Thursday, May 19, 2011

Seattle Backyard Birds and How to Attract Them.

When I first bought my house here in Seattle the yard was a wasteland of non native plants and invasive species. One of the only saving graces of the yard was a 50ft tall western hemlock. One side of the yard was completely overrun by 20 ft tall skyrocket juniper with English ivy and holly bushes filling in the gaps. The bird species that frequented the yard was pretty much confined to the sparrow, which is also an introduced species. 


Our lot is small (50ft x 100ft) and I never really expected I could create much of a sanctuary for birds, but I did not like ivy or holly, and I hated the juniper bushes. Over the last seven years I removed most of the non native species of plants from the yard and replaced them with native ferns and trees in the hope it might help bring some native birds back to the property. I never expected how successful this would be. This spring we have an abundance of birds in and around our yard, and I am sure it is due to the changes in flora that we have made, in addition to the overall changes in flora choices around the neighborhood.

One of the first things we did was remove the skyrocket juniper. These things were overgrown and ugly. There were five of them and at the ground they were as much as 2ft in diameter. Most people choose to cut trees they don't want to the ground, I decided that if we wanted birds we needed food for those birds. I cut several of the stumps at 4 to 5feet above the ground and left them to rot in place. I have also added a few ferns to grow in the stumps.

The next thing was to remove all holly and ivy from the property. These are invasive species. Ivy supports almost no bird life and crowds out other native species. Holly is invading our northwest forests and is very difficult to remove. several birds feed on the berries which unfortunately causes it to spread even faster.

I am an advocate of large native trees on small lots. I planted several western red cedars a couple Douglas fir and several western hemlock. They were all small saplings, which will be removed and replaced as soon as they get too large for the area. I also planted several vine maples and at least 6 varieties of ferns. Other plants I used are devils club, Oregon oxalis, Oregon grape, thimble berry native blackberry varieties, and numerous other random plants. Not everything is native however. I planted a grape vine, and a whole bunch of raspberries. I also have some anemones to add a little color to the yard.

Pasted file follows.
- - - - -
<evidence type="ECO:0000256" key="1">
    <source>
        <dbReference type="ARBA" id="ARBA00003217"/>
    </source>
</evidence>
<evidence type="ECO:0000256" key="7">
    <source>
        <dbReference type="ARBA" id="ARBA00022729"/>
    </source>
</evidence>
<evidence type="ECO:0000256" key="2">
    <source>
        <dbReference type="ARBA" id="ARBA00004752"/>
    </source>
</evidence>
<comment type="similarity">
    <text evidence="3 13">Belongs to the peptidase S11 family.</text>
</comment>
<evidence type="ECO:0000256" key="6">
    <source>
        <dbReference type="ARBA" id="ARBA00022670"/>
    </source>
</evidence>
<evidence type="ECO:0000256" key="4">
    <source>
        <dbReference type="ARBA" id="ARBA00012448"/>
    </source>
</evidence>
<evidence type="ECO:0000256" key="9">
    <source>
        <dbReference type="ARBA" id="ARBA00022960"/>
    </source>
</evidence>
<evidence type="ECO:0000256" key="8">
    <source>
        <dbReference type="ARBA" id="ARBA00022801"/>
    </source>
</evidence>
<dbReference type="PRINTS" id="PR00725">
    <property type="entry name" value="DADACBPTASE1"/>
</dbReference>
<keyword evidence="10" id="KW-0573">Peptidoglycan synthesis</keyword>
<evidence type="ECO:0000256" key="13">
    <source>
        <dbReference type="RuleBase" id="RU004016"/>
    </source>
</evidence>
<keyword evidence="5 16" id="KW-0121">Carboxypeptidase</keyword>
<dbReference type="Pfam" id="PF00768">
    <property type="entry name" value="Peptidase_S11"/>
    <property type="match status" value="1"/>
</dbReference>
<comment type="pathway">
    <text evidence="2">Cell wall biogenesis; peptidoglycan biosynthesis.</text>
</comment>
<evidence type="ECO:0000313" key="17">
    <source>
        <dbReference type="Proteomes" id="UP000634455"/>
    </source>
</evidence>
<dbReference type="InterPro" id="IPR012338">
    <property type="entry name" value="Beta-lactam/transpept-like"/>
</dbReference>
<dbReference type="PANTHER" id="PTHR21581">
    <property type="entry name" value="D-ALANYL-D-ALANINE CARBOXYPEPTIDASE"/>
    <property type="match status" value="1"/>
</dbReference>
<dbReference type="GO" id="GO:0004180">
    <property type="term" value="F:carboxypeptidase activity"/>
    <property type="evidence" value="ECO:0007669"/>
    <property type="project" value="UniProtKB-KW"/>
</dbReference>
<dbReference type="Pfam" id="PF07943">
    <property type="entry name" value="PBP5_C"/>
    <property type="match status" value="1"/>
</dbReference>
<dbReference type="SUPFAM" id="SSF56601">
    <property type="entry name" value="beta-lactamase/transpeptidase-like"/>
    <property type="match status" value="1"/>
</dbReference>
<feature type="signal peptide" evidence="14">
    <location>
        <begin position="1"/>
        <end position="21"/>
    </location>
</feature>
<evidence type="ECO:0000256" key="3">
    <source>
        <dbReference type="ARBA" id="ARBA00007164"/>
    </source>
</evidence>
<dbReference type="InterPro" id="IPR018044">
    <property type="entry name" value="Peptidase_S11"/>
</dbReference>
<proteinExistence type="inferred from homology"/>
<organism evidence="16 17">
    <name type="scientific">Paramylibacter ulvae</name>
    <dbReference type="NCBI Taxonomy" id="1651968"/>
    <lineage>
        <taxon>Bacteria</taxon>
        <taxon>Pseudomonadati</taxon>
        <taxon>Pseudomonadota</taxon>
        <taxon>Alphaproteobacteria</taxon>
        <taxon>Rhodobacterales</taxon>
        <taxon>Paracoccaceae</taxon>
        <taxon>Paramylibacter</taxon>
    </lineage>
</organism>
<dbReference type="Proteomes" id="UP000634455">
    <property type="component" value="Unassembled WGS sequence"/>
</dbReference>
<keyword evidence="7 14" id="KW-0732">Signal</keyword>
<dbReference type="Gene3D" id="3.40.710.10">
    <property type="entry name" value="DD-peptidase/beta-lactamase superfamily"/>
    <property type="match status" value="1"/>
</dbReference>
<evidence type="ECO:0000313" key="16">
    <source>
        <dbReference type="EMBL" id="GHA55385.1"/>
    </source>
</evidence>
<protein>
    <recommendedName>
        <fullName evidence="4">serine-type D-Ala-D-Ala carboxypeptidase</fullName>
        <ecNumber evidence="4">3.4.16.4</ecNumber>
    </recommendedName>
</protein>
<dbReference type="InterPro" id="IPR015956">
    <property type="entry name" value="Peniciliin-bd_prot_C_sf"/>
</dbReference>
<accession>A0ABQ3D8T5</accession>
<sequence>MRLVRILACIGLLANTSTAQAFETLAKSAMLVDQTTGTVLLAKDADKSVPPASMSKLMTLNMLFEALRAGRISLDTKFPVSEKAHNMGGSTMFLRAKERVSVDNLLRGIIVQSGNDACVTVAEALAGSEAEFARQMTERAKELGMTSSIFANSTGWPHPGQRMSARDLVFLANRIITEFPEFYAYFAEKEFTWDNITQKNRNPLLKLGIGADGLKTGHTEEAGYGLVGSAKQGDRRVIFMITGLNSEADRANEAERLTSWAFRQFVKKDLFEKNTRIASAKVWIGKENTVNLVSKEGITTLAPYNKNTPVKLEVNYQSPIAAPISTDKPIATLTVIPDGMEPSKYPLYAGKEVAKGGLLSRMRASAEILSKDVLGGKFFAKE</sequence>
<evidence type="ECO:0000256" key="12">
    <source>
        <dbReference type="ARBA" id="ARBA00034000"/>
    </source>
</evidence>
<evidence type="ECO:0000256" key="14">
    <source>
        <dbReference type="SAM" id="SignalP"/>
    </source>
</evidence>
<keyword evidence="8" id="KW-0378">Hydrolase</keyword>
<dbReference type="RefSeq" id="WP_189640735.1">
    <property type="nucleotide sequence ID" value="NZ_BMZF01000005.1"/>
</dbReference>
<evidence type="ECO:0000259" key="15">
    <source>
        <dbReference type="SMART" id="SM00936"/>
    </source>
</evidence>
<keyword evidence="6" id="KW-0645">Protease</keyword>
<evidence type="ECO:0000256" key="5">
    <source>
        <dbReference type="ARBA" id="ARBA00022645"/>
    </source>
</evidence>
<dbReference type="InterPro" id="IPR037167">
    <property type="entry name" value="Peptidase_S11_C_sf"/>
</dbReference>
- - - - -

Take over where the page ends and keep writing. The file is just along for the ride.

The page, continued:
Our side yard.
Each year the plants in the yard become more established and each year we have more birds. So far this year the list of birds in our yard has been amazing considering the size of the lot. What is even more amazing is the number of birds that have chosen to nest in our yard. Here are a few of the birds. All of these photos were shot while standing in my yard in the Phinney Ridge neighborhood of Seattle.


Anna's Hummingbird



Song Sparrow

All of the following photos are of birds that are nesting in our yard. The bushtits are not nesting this year, but did last year.
A chickadee perched in the grape vine.
Chickadee

A Bewick's wren moving in to a nest box. It seems like the Bewick's is more common each year. There is not a place in Phinney Ridge you can go without hearing the call of the Bewick's.
Bewick's Wren
This pair of Stellar's Jays are currently building a nest in our yard.

Stellar's Jay

Stellar's Jay

Although there is no nest this year, we did have a bushtit nest in our hemlock tree last year.
Bush tit


One more note about nesting birds. The first couple of years we had several house sparrows move in to our nest boxes. House sparrows are pretty agressive birds and dont really help gain native species of birds. I removed the eggs from these boxes and then moved them different locations in the yard. Sparrows no longer use the boxes, and chickadees and Bewick's wrens have now moved in.

Other birds in the yard.




Savanah Sparrow?


Mallard pair that returns every year to the puddles in the ally way.


A juvenile American Robin

Golden Crowned sparrow with a broken wing. This bird ended up at the PAWS wildlife rehab center in Lynnwood.

American Crow.







A sharp shinned hawk in the neighbors apple tree.


Northern Flicker

I made it my goal to get photos of each of the bird species that I have seen in our yard. This however has not been possible, so here is a list of the other species I have seen in our yard.

Starling (A non native, invasive species)
House Finch (Common)
Pigeon (Sometimes)
Peregrine Falcon (Several times a year)

Ruby Crowned Kinglet (Common)
Dark Eyed Junco (Common)

Other species that I have seen from our yard but not necessarily in the yard.

Coopers Hawk (I see this guy hunting in the neighborhood)
Bald Eagle (Probably the Greenlake pair, fairly common.)

1 comment:

  1. What is the bird at the top of your page, on a branch with blue sky? I can't see a title.

    ReplyDelete